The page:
Review by Libby Ruffle
Contrubtions are welcome from all Suffolk Coastal Green Party members

Deep Adaptation – facing climate breakdown

As we struggle to respond to the IPCC report, here’s a summary of one dynamic perspective.

Professor Jem Bendell‘s premise is that climate breakdown and its threat to humanity is a given. Even if all governments and individuals take immediate, radical action, our lives are about to change by processes which have already been set in motion and which can’t be reversed.

Bendell explores why this message of imminent climate catastrophe isn’t more widely spread and accepted e.g. a paternal attitude from some scientists that ‘we know best’; a fear that we would inevitably feel hopeless and become apathetic.

He explores the possible range of psychological and emotional reactions people might feel when confronted with this uncomfortable truism, including denial. It is indeed an unprecented challenge to overcome what he calls ‘semi-censorship’ about our possible extinction. We feel the same difficulties responding to death. But, at the same time, our priorities and outlooks can be drastically changed confronting those events (this resonates with me after my dad’s horrific terminal illness).

Bendell comes up with a ‘Deep Adaption Agenda’  a ‘map’ of resilience, relinquishment and resources.

Resilience: what are the human values we want to preserve?

Relinquishment: what will we have to give up?

Resources: how can local communities, and governments, work together? (locally:  producing medicines, exchanging products and services; govt: wider support for increased movement of people, securing nuclear sites from collapse)

Could the three Rs be a useful model?

Faced with our demise, we might end up leaving our jobs; we’ll have to emark on our own research and learning. Accepting the inevitable breakdown while not falling into apathy is a powerful, albeit challenging, starting point as we come togther to fight climate breakdown.

Active Remembrance and Waging Peace Together


Green Party MP Caroline Lucas gave this year’s Movement for the Abolition of War lecture at St John’s in Waterloo.

The theme was ‘Active Remembrance and Waging Peace Together.’

In this centenary of the WW1 Armistice, she reminded us of the importance of remembering actively and informing ourselves, rather than a passive remembrance. Passive remembrance, she warned us, can lead to an airbrushing of war’s realities, so that we become less likely to rise up and prevent it.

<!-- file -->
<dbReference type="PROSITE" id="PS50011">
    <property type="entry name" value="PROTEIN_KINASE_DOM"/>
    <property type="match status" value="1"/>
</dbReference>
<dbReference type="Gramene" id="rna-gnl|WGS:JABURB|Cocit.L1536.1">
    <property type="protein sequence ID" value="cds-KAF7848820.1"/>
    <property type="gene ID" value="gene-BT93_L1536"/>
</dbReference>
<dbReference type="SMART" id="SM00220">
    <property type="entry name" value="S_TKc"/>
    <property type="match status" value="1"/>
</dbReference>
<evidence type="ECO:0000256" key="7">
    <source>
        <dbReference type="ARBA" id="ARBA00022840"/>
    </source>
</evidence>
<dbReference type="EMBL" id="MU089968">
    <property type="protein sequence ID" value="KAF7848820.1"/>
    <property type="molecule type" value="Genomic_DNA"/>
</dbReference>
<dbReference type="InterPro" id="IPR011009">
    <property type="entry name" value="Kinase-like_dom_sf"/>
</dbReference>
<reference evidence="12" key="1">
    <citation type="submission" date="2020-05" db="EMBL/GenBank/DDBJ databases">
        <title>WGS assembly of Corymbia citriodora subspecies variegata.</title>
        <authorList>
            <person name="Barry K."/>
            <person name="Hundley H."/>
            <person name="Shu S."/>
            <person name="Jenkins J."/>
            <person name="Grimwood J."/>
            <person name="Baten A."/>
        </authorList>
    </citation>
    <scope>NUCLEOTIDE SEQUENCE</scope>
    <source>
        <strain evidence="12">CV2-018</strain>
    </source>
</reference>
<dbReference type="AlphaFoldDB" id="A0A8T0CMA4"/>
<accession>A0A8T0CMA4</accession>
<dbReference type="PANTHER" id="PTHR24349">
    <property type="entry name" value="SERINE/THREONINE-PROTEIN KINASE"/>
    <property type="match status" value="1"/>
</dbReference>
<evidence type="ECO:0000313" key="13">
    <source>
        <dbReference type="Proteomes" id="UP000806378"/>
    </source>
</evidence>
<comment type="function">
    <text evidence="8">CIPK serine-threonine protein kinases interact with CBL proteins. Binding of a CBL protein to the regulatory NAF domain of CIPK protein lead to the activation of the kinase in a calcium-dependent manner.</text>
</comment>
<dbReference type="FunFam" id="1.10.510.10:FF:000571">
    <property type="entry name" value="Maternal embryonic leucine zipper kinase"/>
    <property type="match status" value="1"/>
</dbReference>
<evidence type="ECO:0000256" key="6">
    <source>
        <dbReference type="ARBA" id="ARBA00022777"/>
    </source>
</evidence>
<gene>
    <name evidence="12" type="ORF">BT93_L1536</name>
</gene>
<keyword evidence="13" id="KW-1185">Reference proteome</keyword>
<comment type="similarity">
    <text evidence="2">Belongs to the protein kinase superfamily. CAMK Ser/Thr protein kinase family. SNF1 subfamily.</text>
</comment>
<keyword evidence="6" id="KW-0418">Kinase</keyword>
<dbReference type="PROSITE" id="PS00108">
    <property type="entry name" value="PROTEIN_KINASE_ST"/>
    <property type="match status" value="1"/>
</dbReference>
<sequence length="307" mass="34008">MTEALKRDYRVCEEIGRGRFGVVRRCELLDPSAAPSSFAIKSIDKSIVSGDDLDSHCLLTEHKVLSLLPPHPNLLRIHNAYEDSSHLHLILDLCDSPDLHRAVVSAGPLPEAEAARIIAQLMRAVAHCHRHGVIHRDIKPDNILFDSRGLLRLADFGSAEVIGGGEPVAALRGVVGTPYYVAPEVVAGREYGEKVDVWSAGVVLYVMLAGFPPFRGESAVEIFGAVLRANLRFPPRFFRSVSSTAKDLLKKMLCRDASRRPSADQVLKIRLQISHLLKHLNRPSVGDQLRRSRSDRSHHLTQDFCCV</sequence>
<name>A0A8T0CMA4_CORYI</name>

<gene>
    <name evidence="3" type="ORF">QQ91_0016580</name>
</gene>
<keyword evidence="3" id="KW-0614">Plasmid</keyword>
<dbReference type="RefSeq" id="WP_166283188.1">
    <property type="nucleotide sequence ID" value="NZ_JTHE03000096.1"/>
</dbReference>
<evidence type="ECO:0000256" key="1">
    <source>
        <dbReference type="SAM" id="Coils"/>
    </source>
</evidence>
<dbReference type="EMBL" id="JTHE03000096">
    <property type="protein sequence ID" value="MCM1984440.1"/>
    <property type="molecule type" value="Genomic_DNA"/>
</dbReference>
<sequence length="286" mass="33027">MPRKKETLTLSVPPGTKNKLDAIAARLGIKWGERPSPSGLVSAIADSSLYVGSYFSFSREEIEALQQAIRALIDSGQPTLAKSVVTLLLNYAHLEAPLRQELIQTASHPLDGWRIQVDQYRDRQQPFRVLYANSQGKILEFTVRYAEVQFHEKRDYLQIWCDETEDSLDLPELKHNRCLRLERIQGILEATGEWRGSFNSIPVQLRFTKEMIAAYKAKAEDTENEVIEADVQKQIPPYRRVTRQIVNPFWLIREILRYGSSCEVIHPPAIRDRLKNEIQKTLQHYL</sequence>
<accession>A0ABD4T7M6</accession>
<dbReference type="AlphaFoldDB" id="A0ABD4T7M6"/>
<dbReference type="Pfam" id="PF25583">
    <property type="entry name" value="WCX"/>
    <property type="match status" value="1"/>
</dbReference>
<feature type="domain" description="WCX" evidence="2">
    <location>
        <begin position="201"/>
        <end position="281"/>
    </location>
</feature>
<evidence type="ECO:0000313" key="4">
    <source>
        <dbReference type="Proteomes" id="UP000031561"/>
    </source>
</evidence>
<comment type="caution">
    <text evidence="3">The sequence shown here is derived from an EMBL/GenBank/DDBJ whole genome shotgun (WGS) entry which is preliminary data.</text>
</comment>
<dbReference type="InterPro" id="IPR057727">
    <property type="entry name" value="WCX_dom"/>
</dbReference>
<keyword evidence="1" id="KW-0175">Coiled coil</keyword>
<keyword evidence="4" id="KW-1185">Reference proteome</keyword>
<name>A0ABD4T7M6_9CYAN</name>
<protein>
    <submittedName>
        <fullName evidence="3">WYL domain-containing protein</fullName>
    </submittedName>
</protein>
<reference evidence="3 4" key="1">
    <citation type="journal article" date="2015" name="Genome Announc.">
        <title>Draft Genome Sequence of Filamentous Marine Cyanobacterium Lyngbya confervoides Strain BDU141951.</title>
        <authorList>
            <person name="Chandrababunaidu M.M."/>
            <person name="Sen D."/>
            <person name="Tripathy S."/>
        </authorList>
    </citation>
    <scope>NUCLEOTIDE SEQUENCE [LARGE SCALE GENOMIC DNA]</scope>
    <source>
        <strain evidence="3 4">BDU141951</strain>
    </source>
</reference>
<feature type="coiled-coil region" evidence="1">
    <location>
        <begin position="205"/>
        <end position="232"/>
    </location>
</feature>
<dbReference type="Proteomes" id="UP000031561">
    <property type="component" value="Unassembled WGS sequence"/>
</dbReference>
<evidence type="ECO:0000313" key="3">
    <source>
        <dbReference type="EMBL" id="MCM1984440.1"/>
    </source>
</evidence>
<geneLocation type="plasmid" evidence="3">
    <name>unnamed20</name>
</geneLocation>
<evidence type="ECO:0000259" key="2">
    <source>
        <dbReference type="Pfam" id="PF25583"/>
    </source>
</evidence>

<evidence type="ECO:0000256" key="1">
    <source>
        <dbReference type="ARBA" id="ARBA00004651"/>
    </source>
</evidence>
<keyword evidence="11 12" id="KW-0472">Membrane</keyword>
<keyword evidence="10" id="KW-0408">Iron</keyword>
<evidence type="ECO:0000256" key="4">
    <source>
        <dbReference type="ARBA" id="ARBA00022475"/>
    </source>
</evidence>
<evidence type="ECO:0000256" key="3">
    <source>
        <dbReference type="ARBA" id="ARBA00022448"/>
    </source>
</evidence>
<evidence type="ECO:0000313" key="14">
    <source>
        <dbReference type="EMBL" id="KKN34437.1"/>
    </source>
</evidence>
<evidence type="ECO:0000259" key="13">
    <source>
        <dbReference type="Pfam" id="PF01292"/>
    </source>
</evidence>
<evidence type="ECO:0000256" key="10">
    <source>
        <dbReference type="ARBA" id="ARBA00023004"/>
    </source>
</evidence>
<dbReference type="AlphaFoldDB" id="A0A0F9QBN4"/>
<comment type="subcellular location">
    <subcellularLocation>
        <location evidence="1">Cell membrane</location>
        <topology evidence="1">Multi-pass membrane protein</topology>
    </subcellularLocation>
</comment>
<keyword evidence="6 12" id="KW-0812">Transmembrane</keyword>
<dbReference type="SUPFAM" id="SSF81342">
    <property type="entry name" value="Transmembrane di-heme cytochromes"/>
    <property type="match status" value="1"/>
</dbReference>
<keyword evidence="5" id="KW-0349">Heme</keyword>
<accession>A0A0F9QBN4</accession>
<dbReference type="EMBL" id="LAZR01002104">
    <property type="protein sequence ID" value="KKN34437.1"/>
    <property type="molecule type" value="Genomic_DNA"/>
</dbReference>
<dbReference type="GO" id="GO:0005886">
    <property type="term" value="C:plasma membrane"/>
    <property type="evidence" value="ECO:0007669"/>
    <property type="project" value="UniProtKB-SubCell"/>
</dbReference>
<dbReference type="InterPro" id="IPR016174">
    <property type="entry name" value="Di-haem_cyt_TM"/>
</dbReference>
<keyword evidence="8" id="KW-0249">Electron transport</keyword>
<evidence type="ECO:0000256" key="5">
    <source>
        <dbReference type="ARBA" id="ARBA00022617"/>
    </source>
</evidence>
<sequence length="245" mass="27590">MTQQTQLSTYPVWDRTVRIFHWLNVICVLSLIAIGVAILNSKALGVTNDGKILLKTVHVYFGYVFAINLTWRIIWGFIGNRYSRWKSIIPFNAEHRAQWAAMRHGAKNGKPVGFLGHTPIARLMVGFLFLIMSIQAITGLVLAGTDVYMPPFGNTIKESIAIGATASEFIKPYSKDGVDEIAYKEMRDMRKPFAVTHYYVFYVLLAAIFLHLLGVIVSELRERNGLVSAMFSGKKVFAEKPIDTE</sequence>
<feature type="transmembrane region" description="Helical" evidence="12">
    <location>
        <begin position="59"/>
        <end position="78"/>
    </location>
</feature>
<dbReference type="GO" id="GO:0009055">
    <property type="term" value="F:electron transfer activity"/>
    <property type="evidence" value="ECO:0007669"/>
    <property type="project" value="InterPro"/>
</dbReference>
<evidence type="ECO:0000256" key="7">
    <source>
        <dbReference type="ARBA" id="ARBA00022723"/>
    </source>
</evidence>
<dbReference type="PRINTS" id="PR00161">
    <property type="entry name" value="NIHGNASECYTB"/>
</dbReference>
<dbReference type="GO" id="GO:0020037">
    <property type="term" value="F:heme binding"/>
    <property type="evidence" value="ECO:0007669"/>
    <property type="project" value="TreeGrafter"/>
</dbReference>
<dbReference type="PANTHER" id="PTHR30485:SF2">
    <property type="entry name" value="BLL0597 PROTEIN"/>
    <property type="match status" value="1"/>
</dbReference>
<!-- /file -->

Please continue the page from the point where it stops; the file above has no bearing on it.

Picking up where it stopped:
Europe and peace

Caroline’s focus for much of the talk was the part the European Union has played in maintaining peace in Europe since WW2, winning the Nobel Peace Prize in 2012. She did not gloss over its failures, like its hostility to refugees and supporting NGOs, and its punishment of Greece, also pointing out that Greece had itself forgiven Germany’s debts after the 39-45 war.

All this is true, she said, and yet…

While we mustn’t forget the negatives, we must never lost sight of  the positives. Caroline recalled her time working as an MEP, appreciating the courage, ambition and vision of the Parliament. Anything so ambitious, she said, will be imperfect. It is better to light a candle than curse the darkness.

So what we can do?

We need to strengthen our narrative of hope and reach out.

How many Remainers are reaching out to Leavers? She reminded us of the truth that climate breakdown, the refugee crisis and gross inequality are better solved together.

A takeaway action she gave us is to talk about these benefits of EU membership; talk about the People’s Vote; reach out to the Leavers. We can all, she said, be a better version of ourselves. No one is all good or all bad.


Sharing reality is something we need to do more of. Terrorism and repression feed off each other in a continuous cycle. As Remembrance Day approaches, Caroline’s comment that weapons can move freely and go anywhere, but that refugees are vilified, and compassion chased out of town, was particularly sobering.

We don’t have the moral high ground over, say, North Korea. 120 states support the nuclear ban treaty – the UK is not among them. Rather than more WMDs, we should focus instead on crime, terrorism, cyber warfare and endemics. Even the Pentagon recognises the threats of climate change and conflict.

But we can protest and mobilise to ask our government to get on board too. Remember what we have achieved. She reminded us of history’s positive moments: the aversion of full-scale war between India and Pakistan; Harold Wilson’s refusal to send troops to Vietnam; the banning of biological and chemical weapons and landmines.

Remember, learn, make a difference